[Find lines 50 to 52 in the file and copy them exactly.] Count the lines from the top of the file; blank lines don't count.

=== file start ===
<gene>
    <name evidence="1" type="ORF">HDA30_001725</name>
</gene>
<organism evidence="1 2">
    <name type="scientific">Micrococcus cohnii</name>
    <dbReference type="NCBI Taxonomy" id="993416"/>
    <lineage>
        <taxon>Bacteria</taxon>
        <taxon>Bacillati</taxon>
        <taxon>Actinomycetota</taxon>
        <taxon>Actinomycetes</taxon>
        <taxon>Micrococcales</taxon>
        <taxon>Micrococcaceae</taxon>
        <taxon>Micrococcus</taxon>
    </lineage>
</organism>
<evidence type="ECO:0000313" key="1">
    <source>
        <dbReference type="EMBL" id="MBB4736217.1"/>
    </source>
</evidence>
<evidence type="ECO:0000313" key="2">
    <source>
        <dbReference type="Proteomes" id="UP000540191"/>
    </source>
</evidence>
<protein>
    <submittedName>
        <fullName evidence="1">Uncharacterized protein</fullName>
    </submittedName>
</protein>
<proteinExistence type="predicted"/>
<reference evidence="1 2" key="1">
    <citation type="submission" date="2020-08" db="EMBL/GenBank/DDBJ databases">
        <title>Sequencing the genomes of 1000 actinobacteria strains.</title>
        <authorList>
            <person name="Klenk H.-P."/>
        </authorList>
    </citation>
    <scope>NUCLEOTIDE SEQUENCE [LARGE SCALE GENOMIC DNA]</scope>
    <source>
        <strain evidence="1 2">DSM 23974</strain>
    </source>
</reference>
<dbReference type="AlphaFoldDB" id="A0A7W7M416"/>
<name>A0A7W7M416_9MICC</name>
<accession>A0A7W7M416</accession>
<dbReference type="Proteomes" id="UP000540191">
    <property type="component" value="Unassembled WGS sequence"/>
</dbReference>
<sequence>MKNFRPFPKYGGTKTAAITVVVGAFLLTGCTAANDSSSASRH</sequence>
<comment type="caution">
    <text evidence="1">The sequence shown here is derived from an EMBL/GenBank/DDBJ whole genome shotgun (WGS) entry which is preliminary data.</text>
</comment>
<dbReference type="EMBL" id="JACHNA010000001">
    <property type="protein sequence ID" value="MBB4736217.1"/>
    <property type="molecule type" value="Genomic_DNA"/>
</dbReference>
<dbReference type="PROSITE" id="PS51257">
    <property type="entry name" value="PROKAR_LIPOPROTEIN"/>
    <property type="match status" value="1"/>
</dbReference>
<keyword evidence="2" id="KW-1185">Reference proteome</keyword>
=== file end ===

</dbReference>
<sequence>MKNFRPFPKYGGTKTAAITVVVGAFLLTGCTAANDSSSASRH</sequence>
<comment type="caution">